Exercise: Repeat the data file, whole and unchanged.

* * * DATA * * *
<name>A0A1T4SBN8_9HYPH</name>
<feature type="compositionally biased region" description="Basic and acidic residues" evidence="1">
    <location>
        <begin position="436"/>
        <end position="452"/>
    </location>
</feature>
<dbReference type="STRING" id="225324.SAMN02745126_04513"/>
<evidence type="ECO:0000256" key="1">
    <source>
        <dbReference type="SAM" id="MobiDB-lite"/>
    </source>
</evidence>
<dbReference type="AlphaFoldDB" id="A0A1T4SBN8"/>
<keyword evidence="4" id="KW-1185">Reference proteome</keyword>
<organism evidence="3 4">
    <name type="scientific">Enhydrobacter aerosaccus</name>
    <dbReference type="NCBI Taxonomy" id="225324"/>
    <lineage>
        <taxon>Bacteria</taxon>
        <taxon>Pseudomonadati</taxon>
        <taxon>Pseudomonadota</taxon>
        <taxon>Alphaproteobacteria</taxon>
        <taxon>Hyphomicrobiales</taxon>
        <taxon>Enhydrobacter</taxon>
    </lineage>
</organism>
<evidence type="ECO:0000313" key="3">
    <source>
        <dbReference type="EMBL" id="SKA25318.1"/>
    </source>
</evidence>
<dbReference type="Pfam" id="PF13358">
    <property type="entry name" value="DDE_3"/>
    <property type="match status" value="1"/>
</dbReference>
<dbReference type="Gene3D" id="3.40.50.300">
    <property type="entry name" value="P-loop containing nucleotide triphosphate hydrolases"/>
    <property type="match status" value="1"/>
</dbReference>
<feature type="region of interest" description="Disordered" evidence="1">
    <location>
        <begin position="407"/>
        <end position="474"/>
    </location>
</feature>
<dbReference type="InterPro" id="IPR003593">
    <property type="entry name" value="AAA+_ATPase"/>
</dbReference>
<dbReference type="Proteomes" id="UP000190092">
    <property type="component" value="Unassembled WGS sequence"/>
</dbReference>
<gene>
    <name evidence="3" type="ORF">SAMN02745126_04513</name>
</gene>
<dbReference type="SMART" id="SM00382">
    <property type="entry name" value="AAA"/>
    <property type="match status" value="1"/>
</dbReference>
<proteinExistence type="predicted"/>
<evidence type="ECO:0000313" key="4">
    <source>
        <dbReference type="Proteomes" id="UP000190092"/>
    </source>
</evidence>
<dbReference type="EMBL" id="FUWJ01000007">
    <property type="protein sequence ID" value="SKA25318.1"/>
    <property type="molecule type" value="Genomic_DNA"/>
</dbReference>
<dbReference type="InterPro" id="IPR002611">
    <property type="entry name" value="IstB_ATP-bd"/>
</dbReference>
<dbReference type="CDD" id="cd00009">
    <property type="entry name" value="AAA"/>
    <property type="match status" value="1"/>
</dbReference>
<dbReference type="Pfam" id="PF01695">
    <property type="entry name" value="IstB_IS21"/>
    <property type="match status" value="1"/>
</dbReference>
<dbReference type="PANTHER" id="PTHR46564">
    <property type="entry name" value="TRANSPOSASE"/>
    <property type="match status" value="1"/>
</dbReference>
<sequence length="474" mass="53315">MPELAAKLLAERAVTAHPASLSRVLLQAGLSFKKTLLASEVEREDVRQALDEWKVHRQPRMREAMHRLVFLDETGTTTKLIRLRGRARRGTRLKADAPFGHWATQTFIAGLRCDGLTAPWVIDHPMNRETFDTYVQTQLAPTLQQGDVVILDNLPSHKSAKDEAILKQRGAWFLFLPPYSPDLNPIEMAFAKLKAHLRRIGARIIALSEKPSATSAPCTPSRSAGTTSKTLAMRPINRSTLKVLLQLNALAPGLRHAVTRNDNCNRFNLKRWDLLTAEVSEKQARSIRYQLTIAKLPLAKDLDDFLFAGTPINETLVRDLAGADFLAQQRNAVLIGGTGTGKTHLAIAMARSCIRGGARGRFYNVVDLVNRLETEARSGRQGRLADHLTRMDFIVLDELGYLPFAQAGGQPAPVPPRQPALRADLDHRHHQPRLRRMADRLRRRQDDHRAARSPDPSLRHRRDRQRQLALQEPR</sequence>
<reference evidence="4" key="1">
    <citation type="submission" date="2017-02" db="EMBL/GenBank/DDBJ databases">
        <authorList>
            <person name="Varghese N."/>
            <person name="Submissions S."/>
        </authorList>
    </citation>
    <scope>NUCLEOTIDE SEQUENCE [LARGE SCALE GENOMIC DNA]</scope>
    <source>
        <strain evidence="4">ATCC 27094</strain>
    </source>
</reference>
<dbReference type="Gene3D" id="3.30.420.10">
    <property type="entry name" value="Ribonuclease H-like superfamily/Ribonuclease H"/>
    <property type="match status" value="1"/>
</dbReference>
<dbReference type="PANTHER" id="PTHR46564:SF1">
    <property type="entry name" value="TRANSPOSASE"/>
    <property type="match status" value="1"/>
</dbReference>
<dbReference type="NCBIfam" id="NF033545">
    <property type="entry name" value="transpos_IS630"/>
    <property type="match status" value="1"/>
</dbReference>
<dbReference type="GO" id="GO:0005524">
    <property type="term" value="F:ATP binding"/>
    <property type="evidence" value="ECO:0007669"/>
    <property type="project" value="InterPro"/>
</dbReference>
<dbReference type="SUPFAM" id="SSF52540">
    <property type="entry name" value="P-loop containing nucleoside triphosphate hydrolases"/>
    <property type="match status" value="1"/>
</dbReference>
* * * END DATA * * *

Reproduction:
<name>A0A1T4SBN8_9HYPH</name>
<feature type="compositionally biased region" description="Basic and acidic residues" evidence="1">
    <location>
        <begin position="436"/>
        <end position="452"/>
    </location>
</feature>
<dbReference type="STRING" id="225324.SAMN02745126_04513"/>
<evidence type="ECO:0000256" key="1">
    <source>
        <dbReference type="SAM" id="MobiDB-lite"/>
    </source>
</evidence>
<dbReference type="AlphaFoldDB" id="A0A1T4SBN8"/>
<keyword evidence="4" id="KW-1185">Reference proteome</keyword>
<organism evidence="3 4">
    <name type="scientific">Enhydrobacter aerosaccus</name>
    <dbReference type="NCBI Taxonomy" id="225324"/>
    <lineage>
        <taxon>Bacteria</taxon>
        <taxon>Pseudomonadati</taxon>
        <taxon>Pseudomonadota</taxon>
        <taxon>Alphaproteobacteria</taxon>
        <taxon>Hyphomicrobiales</taxon>
        <taxon>Enhydrobacter</taxon>
    </lineage>
</organism>
<evidence type="ECO:0000313" key="3">
    <source>
        <dbReference type="EMBL" id="SKA25318.1"/>
    </source>
</evidence>
<dbReference type="Pfam" id="PF13358">
    <property type="entry name" value="DDE_3"/>
    <property type="match status" value="1"/>
</dbReference>
<dbReference type="Gene3D" id="3.40.50.300">
    <property type="entry name" value="P-loop containing nucleotide triphosphate hydrolases"/>
    <property type="match status" value="1"/>
</dbReference>
<feature type="region of interest" description="Disordered" evidence="1">
    <location>
        <begin position="407"/>
        <end position="474"/>
    </location>
</feature>
<dbReference type="InterPro" id="IPR003593">
    <property type="entry name" value="AAA+_ATPase"/>
</dbReference>
<dbReference type="Proteomes" id="UP000190092">
    <property type="component" value="Unassembled WGS sequence"/>
</dbReference>
<gene>
    <name evidence="3" type="ORF">SAMN02745126_04513</name>
</gene>
<dbReference type="SMART" id="SM00382">
    <property type="entry name" value="AAA"/>
    <property type="match status" value="1"/>
</dbReference>
<proteinExistence type="predicted"/>
<evidence type="ECO:0000313" key="4">
    <source>
        <dbReference type="Proteomes" id="UP000190092"/>
    </source>
</evidence>
<dbReference type="EMBL" id="FUWJ01000007">
    <property type="protein sequence ID" value="SKA25318.1"/>
    <property type="molecule type" value="Genomic_DNA"/>
</dbReference>
<dbReference type="InterPro" id="IPR002611">
    <property type="entry name" value="IstB_ATP-bd"/>
</dbReference>
<dbReference type="CDD" id="cd00009">
    <property type="entry name" value="AAA"/>
    <property type="match status" value="1"/>
</dbReference>
<dbReference type="Pfam" id="PF01695">
    <property type="entry name" value="IstB_IS21"/>
    <property type="match status" value="1"/>
</dbReference>
<dbReference type="PANTHER" id="PTHR46564">
    <property type="entry name" value="TRANSPOSASE"/>
    <property type="match status" value="1"/>
</dbReference>
<sequence length="474" mass="53315">MPELAAKLLAERAVTAHPASLSRVLLQAGLSFKKTLLASEVEREDVRQALDEWKVHRQPRMREAMHRLVFLDETGTTTKLIRLRGRARRGTRLKADAPFGHWATQTFIAGLRCDGLTAPWVIDHPMNRETFDTYVQTQLAPTLQQGDVVILDNLPSHKSAKDEAILKQRGAWFLFLPPYSPDLNPIEMAFAKLKAHLRRIGARIIALSEKPSATSAPCTPSRSAGTTSKTLAMRPINRSTLKVLLQLNALAPGLRHAVTRNDNCNRFNLKRWDLLTAEVSEKQARSIRYQLTIAKLPLAKDLDDFLFAGTPINETLVRDLAGADFLAQQRNAVLIGGTGTGKTHLAIAMARSCIRGGARGRFYNVVDLVNRLETEARSGRQGRLADHLTRMDFIVLDELGYLPFAQAGGQPAPVPPRQPALRADLDHRHHQPRLRRMADRLRRRQDDHRAARSPDPSLRHRRDRQRQLALQEPR</sequence>
<reference evidence="4" key="1">
    <citation type="submission" date="2017-02" db="EMBL/GenBank/DDBJ databases">
        <authorList>
            <person name="Varghese N."/>
            <person name="Submissions S."/>
        </authorList>
    </citation>
    <scope>NUCLEOTIDE SEQUENCE [LARGE SCALE GENOMIC DNA]</scope>
    <source>
        <strain evidence="4">ATCC 27094</strain>
    </source>
</reference>
<dbReference type="Gene3D" id="3.30.420.10">
    <property type="entry name" value="Ribonuclease H-like superfamily/Ribonuclease H"/>
    <property type="match status" value="1"/>
</dbReference>
<dbReference type="PANTHER" id="PTHR46564:SF1">
    <property type="entry name" value="TRANSPOSASE"/>
    <property type="match status" value="1"/>
</dbReference>
<dbReference type="NCBIfam" id="NF033545">
    <property type="entry name" value="transpos_IS630"/>
    <property type="match status" value="1"/>
</dbReference>
<dbReference type="GO" id="GO:0005524">
    <property type="term" value="F:ATP binding"/>
    <property type="evidence" value="ECO:0007669"/>
    <property type="project" value="InterPro"/>
</dbReference>
<dbReference type="SUPFAM" id="SSF52540">
    <property type="entry name" value="P-loop containing nucleoside triphosphate hydrolases"/>
    <property type="match status" value="1"/>
</dbReference>